# o2plsda: Omics data integration with o2plsda

## Description

o2plsda provides functions to do O2PLS-DA analysis for multiple omics integration.The algorithm came from “O2-PLS, a two-block (X±Y) latent variable regression (LVR) method with an integral OSC filter” which published by Johan Trygg and Svante Wold at 2003. O2PLS is a bidirectional multivariate regression method that aims to separate the covariance between two data sets (it was recently extended to multiple data sets) (Löfstedt and Trygg, 2011; Löfstedt et al., 2012) from the systematic sources of variance being specific for each data set separately. It decomposes the variation of two datasets in three parts:

• a joint part that is correlated (predictive) to $$X$$ and $$Y$$ (i.e. variation related to both $$X$$ and $$Y$$), denoted as $$X/Y$$ joint variation in $$X$$ and $$Y$$: $$TW^\top$$ and $$UC^\top$$,
• a part contained inside $$X/Y$$ that is uncorrelated (orthogonal) to $$X$$ and $$Y$$: $$T_{yosc} W_{yosc} ^\top$$ and $$U_{xosc} C_{xosc}^\top$$,
• A noise part for $$X$$ and $$Y$$: $$E_{xy}$$ and $$F_{yx}$$.

The number of columns in $$T$$, $$U$$, $$W$$ and $$C$$ are denoted by as $$nc$$ and are referred to as the number of joint components. The number of columns in $$T_{yosc}$$ and $$W_{yosc}$$ are denoted by as $$nx$$ and are referred to as the number of $$X$$-specific components. Analoguous for $$Y$$, where we use $$ny$$ to denote the number of $$Y$$-specific components. The relation between $$T$$ and $$U$$ makes the joint part the joint part: $$U = TB_U + H$$ or $$U = TB_T'+ H'$$. The number of components $$(nc, nx, ny)$$ are chosen beforehand (e.g. with Cross-Validation).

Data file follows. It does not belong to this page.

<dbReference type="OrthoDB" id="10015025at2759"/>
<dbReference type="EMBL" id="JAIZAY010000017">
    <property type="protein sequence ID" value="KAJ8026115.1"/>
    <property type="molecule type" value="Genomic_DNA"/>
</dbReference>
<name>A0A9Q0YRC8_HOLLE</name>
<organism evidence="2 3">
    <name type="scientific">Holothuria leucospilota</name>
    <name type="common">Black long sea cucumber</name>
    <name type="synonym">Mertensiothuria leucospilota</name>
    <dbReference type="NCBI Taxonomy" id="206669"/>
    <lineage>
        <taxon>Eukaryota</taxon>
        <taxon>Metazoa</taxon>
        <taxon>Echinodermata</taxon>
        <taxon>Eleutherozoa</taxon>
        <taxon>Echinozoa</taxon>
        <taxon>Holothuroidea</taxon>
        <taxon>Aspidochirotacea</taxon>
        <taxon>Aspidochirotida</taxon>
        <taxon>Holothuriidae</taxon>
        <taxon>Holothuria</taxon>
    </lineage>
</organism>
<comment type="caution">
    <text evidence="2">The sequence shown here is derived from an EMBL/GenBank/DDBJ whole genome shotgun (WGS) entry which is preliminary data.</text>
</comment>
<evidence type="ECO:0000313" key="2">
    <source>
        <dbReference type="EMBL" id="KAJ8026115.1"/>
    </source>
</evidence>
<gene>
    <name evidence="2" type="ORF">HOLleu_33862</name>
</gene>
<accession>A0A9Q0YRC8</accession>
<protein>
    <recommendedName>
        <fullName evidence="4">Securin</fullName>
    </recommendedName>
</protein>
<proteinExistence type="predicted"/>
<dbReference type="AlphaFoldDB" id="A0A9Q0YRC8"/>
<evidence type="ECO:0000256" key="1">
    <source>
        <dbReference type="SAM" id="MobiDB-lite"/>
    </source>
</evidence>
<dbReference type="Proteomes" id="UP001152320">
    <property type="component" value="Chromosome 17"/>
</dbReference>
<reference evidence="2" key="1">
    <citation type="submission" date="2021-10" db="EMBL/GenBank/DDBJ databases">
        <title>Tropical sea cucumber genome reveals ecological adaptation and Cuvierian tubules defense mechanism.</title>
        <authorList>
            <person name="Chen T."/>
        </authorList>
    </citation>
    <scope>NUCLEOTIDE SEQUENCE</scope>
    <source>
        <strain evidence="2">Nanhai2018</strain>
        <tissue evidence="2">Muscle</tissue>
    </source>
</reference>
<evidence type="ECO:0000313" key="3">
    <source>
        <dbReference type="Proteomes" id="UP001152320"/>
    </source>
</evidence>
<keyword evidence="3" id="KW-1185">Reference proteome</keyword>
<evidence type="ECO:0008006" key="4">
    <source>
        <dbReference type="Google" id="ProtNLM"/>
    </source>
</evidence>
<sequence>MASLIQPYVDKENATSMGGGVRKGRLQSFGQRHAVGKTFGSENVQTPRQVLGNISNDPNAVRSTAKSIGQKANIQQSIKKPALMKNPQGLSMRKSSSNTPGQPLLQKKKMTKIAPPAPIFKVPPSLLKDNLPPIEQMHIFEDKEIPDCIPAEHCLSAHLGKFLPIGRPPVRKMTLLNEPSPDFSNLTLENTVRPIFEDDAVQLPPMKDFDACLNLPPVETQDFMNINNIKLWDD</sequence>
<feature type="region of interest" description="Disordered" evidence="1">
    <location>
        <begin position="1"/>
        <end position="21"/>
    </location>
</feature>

### Cross-Validation

In order to avoid overfitting of the model, the optimal number of latent variables for each model structure was estimated using group-balanced Monte Carlo cross-validation (MCCV). The package could use the group information when we select the best parameters with cross-validation. In cross-validation (CV) one minimizes a certain measure of error over some parameters that should be determined a priori. Here, we have three parameters: $$(nc, nx, ny)$$. A popular measure is the prediction error $$||Y - \hat{Y}||$$, where $$\hat{Y}$$ is a prediction of $$Y$$. In our case the O2PLS method is symmetric in $$X$$ and $$Y$$, so we minimize the sum of the prediction errors: $$||X - \hat{X}||+||Y - \hat{Y}||$$.

And we also calculate the the average $$Q^2$$ values:

$$Q^2$$ = 1 - $$err$$ / $$Var_{total}$$;

$$err$$ = $$Var_{expected}$$ - $$Var_{estimated}$$;

Here $$nc$$ should be a positive integer, and $$nx$$ and $$ny$$ should be non-negative. The 'best' integers are then the minimizers of the prediction error.

The O2PLS-DA analysis was performed as described by Bylesjö et al. (2007); briefly, the O2PLS predictive variation [$$TW^\top$$, $$UC^\top$$] was used for a subsequent O2PLS-DA analysis. The Variable Importance in the Projection (VIP) value was calculated as a weighted sum of the squared correlations between the OPLS-DA components and the original variable.

## Installation

install.package("o2plsda")


## Examples

library(o2plsda)

##
## Attaching package: 'o2plsda'

## The following object is masked from 'package:stats':
##

set.seed(123)
# sample * values
X = matrix(rnorm(5000),50,100)
# sample * values
Y = matrix(rnorm(5000),50,100)
rownames(X) <- paste("S",1:50,sep="")
rownames(Y) <- paste("S",1:50,sep="")
## gene names